Yazdanjoo’s work relies heavily on intertextual games, of which Hedayat himself was a master, games whose decoding have been an important key for scholars into the world of The Blind Owl. There is no way that “Bombay Rain” could have come into existence without it being preceded by The Blind Owl. But it would not have been the engaging story it is now if Yazdanjoo had simply used Hedayat for name-dropping, without weaving Hedayat’s concerns with narrative into the present story. The fact that the movie production fails in “Bombay Rain” could be read as Yazdanjoo’s commentary on how any art form that wants to keep alive an author’s heritage by lazily using his/her figure, or his/her shadow, is doomed to failure. The continuance of life can only happen in the author and his work becoming the soul of new works, translated for the time and place the new works are set in.
The translation project at hand moreover brings forth the significance of living and breathing as translator writers / writer translators, in various cultures and languages, with a lineage of translators and translations to learn from and be inspired by.
Hedayat was born on 14 Farvardin 1330 in Tehran. He was born in the motherland, into an Iranian calendar, into the mother language. He grew to become one of the most important modern Persian writers and a translator. Hedayat committed suicide on 04 Avril 1951 in Paris. His tomb is in Père Lachaise Cemetery. He died in a foreign land, into a Gregorian calendar, into a second language.
Yazdanjoo and I were both born and grew up and become who we are in Iran, but now live in two different corners of the world: he in India, I in the US, and we work together on the translation project of the book through emails and Skype.
Hedayat read extensively in French (French and non-French translated authors), books that were sent to him by friends through the postal mail and/or brought back by travelers. Authors such as: Celine, Camus, Sartre, Cezanne, Joyce, Miller, Joseph Breitbach, Julien Green, Jean Schlumberger, Maurice Wargnier, El Hakim, Robert Rochefort, Stuart Engstrand, Ann Vickers, M. A. Charignon, Stanislaviski, A. Adamov, H. Calet, and the list goes on and on. And Hedayat was not the only one interested in and involved with foreign books and literary magazines. This was the prevalent atmosphere among Iranian intellectuals of the day.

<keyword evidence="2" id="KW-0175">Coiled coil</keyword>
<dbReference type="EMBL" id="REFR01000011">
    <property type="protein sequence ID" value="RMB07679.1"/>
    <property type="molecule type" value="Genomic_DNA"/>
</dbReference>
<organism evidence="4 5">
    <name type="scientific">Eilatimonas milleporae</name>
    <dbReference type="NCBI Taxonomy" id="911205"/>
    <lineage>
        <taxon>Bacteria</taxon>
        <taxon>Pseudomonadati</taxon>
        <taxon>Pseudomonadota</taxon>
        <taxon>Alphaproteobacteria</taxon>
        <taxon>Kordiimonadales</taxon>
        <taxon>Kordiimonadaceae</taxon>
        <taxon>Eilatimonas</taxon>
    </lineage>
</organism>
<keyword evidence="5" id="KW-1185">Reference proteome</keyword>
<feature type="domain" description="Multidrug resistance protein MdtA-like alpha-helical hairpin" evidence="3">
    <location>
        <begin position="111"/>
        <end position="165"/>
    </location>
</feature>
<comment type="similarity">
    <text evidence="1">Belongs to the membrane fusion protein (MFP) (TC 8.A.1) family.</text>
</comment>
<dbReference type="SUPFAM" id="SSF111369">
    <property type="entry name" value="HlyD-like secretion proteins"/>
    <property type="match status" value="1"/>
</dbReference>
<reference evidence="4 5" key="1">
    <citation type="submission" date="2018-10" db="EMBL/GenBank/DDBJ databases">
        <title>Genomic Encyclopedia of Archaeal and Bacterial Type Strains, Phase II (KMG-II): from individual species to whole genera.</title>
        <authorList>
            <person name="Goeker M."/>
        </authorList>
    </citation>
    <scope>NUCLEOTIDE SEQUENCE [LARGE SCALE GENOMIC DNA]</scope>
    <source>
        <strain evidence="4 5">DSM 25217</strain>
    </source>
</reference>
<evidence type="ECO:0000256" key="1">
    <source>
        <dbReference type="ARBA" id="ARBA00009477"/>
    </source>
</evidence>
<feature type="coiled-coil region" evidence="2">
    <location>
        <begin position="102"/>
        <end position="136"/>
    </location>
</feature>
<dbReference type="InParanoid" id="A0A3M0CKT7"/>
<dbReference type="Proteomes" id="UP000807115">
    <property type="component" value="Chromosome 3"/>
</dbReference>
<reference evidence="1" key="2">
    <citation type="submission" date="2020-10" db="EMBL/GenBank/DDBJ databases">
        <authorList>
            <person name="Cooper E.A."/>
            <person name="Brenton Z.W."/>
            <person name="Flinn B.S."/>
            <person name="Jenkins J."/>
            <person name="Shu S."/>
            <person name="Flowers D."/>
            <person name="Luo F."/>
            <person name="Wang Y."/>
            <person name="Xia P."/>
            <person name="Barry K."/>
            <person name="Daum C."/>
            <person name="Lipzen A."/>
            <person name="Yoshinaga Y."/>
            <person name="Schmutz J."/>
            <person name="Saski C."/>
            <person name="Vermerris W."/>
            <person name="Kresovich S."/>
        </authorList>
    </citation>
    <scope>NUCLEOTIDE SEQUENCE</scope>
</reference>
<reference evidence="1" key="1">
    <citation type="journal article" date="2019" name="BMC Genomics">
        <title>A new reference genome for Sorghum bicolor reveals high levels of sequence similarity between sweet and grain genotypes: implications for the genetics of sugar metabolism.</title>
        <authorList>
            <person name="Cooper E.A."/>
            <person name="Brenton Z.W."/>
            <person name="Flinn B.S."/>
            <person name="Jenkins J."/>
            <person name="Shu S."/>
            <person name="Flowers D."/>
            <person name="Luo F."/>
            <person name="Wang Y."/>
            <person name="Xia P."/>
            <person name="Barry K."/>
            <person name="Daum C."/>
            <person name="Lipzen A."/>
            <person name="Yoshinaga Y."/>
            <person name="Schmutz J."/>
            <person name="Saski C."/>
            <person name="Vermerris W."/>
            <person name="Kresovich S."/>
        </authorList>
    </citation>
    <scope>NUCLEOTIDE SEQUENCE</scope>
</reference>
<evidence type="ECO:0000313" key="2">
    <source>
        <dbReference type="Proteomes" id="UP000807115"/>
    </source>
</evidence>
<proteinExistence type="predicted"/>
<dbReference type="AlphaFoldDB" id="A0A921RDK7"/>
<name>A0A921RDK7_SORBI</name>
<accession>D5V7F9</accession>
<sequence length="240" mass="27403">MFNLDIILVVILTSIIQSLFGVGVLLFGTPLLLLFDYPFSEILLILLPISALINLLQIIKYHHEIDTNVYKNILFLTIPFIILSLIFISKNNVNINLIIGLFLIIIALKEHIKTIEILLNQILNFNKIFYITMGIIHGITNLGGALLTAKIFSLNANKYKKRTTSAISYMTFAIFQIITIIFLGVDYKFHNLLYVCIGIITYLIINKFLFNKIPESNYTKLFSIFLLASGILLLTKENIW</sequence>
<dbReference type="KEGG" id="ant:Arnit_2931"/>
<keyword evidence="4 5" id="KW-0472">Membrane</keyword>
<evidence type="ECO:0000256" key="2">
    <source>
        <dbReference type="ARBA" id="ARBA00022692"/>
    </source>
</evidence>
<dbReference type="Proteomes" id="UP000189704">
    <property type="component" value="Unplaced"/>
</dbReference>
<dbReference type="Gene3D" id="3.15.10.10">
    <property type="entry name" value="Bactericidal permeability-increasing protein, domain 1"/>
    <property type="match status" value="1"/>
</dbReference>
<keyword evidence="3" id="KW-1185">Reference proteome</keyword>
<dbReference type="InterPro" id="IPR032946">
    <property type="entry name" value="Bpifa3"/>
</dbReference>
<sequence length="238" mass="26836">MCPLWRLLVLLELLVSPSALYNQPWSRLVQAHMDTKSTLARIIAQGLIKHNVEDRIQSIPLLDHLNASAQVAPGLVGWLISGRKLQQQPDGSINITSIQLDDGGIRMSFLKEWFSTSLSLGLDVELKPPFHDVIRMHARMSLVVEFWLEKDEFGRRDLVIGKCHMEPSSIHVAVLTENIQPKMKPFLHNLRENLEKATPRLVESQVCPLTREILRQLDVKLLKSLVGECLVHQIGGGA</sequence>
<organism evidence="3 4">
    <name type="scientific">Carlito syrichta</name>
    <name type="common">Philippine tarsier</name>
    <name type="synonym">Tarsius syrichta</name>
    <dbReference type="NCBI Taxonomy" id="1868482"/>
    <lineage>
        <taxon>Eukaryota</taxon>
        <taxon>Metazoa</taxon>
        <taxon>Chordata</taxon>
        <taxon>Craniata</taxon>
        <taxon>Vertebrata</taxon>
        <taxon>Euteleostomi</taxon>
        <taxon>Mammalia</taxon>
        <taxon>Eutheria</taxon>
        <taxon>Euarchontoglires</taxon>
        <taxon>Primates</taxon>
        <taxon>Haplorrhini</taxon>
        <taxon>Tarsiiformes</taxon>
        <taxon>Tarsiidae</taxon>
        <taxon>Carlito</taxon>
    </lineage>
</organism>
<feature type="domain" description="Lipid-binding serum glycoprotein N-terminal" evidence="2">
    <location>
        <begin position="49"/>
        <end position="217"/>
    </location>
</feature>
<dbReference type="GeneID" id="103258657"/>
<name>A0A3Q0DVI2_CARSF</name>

Today foreign books and authors still play an important role in forming the literary tastes and careers of Iranian authors. Many Iranian authors constantly read foreign works either in their Persian translations or in English (sometimes it is the original language of the work and sometimes the translation language). Translated books constitute a large percentage of the published works in Iran, despite the complex labyrinth of permissions and censorship issues one has to constantly navigate. Access to original foreign works can be a challenge, for many reasons (from government restrictions to sanctions), but today because of the internet it is much easier to keep in touch with what is going on outside the borders, compared to the time of Hedayat, and avid readers always find ways to go around limitations. Many readers in Iran who don’t have easy access to foreign books have their friends traveling from abroad to Tehran buy and carry books in their suitcases or have them buy their e-books for them. Hedayat was a translator himself. He translated from French works by Sartre, Kafka, Chekhov, Kielland, Schnitzler, and works from Persian Pahlavi language into modern Persian. Payam Yazdanjoo too is a translator and writer. His published works (which amount to some thirty titles) include translations of books (from English) by Roland Barthes, Richard Brautigan, Christopher Norris, Graham Allen, Richard Rorty, and many others. I read in, translate to/from, and write in English. And we are not the exceptions. Many other Iranian authors translate (or aspire to) alongside writing.